Mindfulness happens in moments

You don’t need to find new time in your schedule to practice this well-being booster.

The end of the year brings a lot. Celebrations. Travel. Shopping. Hosting. During a time of seemingly never-ending gatherings and to-do lists, it can also bring a lot of stress.

The meaning of mindfulness

“Mindfulness” is a term that’s gaining popularity as a key component in total wellness. But what does it mean? defines mindfulness as, “A technique in which one focuses one’s full attention only on the present, experiencing thoughts, feelings and sensations—but not judging them.”

Lindsy Wilkerson, a Group Fitness & Yoga Instructor at the River Valley YMCA simplifies this definition and says it means being open to each moment of life with awareness.

Mindfulness can make a positive impact

A special health report from Harvard Health Publications finds that mindfulness can improve overall well-being, physical health and mental health. Mindfulness can help you:

  • Relieve stress
  • Improve sleep
  • Reduce chronic pain
  • Feel satisfied and engaged with your life
  • Increase capacity to deal with adverse events
  • Maintain deeper connections with others

What mindfulness looks like

The great thing about mindfulness is that it doesn’t require any extra time in your day. You don’t need to set aside dedicated time to be mindful—you just need to work on focusing yourself on the present while you do the things you already do.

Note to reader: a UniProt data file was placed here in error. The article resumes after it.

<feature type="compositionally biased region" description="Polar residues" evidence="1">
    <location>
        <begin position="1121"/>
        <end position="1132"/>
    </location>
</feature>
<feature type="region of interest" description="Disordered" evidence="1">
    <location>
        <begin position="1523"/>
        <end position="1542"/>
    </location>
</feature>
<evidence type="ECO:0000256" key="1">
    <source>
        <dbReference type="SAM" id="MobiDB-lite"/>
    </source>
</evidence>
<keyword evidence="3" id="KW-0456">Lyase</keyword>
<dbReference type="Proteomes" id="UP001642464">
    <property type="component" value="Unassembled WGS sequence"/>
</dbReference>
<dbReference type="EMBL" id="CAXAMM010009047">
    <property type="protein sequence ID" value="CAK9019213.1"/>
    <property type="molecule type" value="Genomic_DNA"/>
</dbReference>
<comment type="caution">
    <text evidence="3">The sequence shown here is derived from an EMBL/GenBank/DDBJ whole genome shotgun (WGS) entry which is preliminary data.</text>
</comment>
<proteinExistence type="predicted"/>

Lindsy thinks of mindfulness as “meditation in action” to stay in the moment, wherever you are.

Focusing yourself includes noticing sensations and feelings, acknowledging them without judgement (and not trying to change them), and then letting them pass:

  • Body sensations such as an itch or tingling 
  • Sights, sounds, smells, tastes, and touches
  • Emotions—try naming them as they come

Small ways to work mindfulness into holiday madness

As a former corporate litigator, Lindsy acknowledges that practicing mindfulness is hard, but when “you spend time worrying about a past you cannot change or a future you cannot control, you’re missing life.”

Although mindfulness can be challenging at first, you can start small. “You wouldn’t run a marathon without working up to it—mindfulness is the same,” she says.

As the year-end hustle and bustle ramps up, try these ideas to start or expand your mindfulness practice:

  • Everyone breathes, so try focusing on the sensation of breath—whether you’re working or working out.
  • Do a quick scan of your body, starting with your feet and working your way up. How do you feel right now?
  • While walking, try to appreciate where you are, rather than where you’re trying to go. What colors, smells and sounds do you experience?
  • Tackle household chores in the present. While folding laundry or doing the dishes, consider the sensory experiences of temperature and texture. 
  • While eating, pay attention to the feelings and sensations you have while fueling your body.

Although mindfulness can be a part of everyday activities, it doesn’t have to stop there. You can employ these same techniques during other mind-body activities, like tai chi, Pilates and yoga. Find these mind-body classes at your local Y.